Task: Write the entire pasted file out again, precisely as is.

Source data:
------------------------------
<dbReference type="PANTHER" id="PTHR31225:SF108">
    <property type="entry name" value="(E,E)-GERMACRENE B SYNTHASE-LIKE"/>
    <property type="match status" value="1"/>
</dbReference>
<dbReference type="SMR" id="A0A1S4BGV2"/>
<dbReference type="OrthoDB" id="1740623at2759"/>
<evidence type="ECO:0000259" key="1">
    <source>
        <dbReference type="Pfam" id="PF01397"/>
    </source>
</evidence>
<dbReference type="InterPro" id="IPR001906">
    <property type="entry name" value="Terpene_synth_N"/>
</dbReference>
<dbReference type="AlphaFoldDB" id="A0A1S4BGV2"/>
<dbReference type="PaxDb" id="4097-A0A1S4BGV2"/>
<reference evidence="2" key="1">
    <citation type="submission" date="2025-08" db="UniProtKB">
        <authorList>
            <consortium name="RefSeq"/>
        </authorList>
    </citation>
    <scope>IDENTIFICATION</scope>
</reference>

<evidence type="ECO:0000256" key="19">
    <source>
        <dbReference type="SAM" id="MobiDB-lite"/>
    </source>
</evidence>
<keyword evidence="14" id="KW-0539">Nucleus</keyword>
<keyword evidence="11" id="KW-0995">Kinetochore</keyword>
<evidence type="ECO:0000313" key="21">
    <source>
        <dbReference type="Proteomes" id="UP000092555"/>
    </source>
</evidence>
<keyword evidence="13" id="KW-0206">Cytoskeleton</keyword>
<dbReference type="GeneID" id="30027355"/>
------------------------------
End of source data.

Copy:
<dbReference type="PANTHER" id="PTHR31225:SF108">
    <property type="entry name" value="(E,E)-GERMACRENE B SYNTHASE-LIKE"/>
    <property type="match status" value="1"/>
</dbReference>
<dbReference type="SMR" id="A0A1S4BGV2"/>
<dbReference type="OrthoDB" id="1740623at2759"/>
<evidence type="ECO:0000259" key="1">
    <source>
        <dbReference type="Pfam" id="PF01397"/>
    </source>
</evidence>
<dbReference type="InterPro" id="IPR001906">
    <property type="entry name" value="Terpene_synth_N"/>
</dbReference>
<dbReference type="AlphaFoldDB" id="A0A1S4BGV2"/>
<dbReference type="PaxDb" id="4097-A0A1S4BGV2"/>
<reference evidence="2" key="1">
    <citation type="submission" date="2025-08" db="UniProtKB">
        <authorList>
            <consortium name="RefSeq"/>
        </authorList>
    </citation>
    <scope>IDENTIFICATION</scope>
</reference>

<evidence type="ECO:0000256" key="19">
    <source>
        <dbReference type="SAM" id="MobiDB-lite"/>
    </source>
</evidence>
<keyword evidence="14" id="KW-0539">Nucleus</keyword>
<keyword evidence="11" id="KW-0995">Kinetochore</keyword>
<evidence type="ECO:0000313" key="21">
    <source>
        <dbReference type="Proteomes" id="UP000092555"/>
    </source>
</evidence>
<keyword evidence="13" id="KW-0206">Cytoskeleton</keyword>
<dbReference type="GeneID" id="30027355"/>